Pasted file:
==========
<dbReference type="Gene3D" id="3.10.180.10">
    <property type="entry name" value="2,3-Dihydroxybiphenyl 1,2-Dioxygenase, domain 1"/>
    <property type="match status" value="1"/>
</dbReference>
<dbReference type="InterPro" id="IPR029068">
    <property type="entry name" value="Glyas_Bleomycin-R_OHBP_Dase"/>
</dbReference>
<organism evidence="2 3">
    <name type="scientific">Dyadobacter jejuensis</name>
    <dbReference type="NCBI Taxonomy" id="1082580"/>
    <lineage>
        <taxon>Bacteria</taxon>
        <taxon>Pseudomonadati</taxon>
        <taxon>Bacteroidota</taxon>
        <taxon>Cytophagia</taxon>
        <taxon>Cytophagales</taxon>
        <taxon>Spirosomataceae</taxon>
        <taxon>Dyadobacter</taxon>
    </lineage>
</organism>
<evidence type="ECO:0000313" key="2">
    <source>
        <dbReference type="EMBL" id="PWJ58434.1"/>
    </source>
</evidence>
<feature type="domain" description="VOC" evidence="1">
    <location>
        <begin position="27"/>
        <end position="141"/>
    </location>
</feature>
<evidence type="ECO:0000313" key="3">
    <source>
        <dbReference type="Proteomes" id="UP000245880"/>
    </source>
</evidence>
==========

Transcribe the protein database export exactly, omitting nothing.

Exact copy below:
<dbReference type="Gene3D" id="3.10.180.10">
    <property type="entry name" value="2,3-Dihydroxybiphenyl 1,2-Dioxygenase, domain 1"/>
    <property type="match status" value="1"/>
</dbReference>
<dbReference type="InterPro" id="IPR029068">
    <property type="entry name" value="Glyas_Bleomycin-R_OHBP_Dase"/>
</dbReference>
<organism evidence="2 3">
    <name type="scientific">Dyadobacter jejuensis</name>
    <dbReference type="NCBI Taxonomy" id="1082580"/>
    <lineage>
        <taxon>Bacteria</taxon>
        <taxon>Pseudomonadati</taxon>
        <taxon>Bacteroidota</taxon>
        <taxon>Cytophagia</taxon>
        <taxon>Cytophagales</taxon>
        <taxon>Spirosomataceae</taxon>
        <taxon>Dyadobacter</taxon>
    </lineage>
</organism>
<evidence type="ECO:0000313" key="2">
    <source>
        <dbReference type="EMBL" id="PWJ58434.1"/>
    </source>
</evidence>
<feature type="domain" description="VOC" evidence="1">
    <location>
        <begin position="27"/>
        <end position="141"/>
    </location>
</feature>
<evidence type="ECO:0000313" key="3">
    <source>
        <dbReference type="Proteomes" id="UP000245880"/>
    </source>
</evidence>